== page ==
Accelerated head and body growth during infancy in children later diagnosed with autism spectrum disorders: A comparative study of optimal outcome children

Date of Completion

January 2008


Psychology, Developmental|Psychology, Clinical|Psychology, Physiological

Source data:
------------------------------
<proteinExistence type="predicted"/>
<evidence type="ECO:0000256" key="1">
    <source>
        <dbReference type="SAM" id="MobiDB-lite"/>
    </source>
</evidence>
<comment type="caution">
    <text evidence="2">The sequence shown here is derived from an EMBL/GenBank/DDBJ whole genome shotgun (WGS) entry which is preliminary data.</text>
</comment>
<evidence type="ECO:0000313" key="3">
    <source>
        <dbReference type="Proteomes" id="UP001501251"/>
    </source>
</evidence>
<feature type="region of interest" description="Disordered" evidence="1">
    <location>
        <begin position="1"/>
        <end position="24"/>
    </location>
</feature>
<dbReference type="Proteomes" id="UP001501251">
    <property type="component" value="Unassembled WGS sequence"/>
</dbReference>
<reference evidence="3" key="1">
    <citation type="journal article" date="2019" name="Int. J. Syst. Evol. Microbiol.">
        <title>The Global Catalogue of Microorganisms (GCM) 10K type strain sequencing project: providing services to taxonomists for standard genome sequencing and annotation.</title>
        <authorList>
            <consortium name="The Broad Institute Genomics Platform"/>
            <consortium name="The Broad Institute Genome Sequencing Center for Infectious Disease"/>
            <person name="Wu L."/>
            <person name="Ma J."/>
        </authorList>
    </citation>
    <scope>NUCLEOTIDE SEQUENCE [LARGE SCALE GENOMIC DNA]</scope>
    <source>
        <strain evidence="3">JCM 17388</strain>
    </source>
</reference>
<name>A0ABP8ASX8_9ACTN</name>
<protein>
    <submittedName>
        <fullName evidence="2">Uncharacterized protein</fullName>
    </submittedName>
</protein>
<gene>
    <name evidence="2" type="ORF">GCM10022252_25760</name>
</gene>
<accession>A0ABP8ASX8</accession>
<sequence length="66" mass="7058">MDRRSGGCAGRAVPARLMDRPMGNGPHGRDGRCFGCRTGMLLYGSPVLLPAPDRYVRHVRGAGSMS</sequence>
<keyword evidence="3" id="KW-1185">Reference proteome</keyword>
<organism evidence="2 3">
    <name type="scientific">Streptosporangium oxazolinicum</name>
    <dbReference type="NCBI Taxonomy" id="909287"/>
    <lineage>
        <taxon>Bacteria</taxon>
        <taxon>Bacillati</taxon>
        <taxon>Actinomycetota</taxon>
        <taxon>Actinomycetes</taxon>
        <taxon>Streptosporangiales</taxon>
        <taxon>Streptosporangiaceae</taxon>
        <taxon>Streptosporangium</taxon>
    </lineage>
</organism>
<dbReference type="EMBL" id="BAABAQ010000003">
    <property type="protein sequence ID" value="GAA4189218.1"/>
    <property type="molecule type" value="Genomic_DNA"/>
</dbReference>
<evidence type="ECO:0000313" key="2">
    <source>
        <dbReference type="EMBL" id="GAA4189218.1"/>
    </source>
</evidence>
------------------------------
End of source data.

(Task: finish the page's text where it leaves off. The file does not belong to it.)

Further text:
Previous research has demonstrated both accelerated head growth (Courchesne et al., 2003; Mraz et al., in press) and accelerated length and weight growth during infancy in children later diagnosed with ASD. However, earlier findings have also shown that when length and weight are controlled for, head circumference (HC) growth is no longer significantly greater than normal (Mraz et al., in press). Findings relating early HC to outcome have been inconsistent, but no study has yet examined head growth in children who move off the autism spectrum. Measurements of HC, body length, and body weight taken during the first two years of life were obtained from a sample of 24 ASD children who maintained their ASD diagnoses over time (ASD-S group), and were compared to both a sample of 15 optimal outcome ASD children who lost their diagnoses (ASD-OO) and to a local control sample of 37 typically developing children. Results from growth curve modeling showed that the rates of HC and weight growth were significantly greater in both ASD groups compared to controls, with length growth significantly greater than controls in the ASD-S group only. There were no significant differences in the rates of HC, length or weight growth between the ASD-S and ASD-OO groups. However, when length and weight were controlled for, accelerated HC growth remained significant in the ASD-OO group but not the ASD-S group. In addition, clinical scores at a child's first and second evaluation did not predict head size or rate of head growth during infancy, although there was a trend for an association between larger head size at both birth and 15 to 25 months and greater cognitive ability. These findings suggest that optimal outcome ASD children and children who maintain their diagnoses show similar HC, length and weight growth trajectories during infancy, although subtle differences in body growth may exist between groups. ^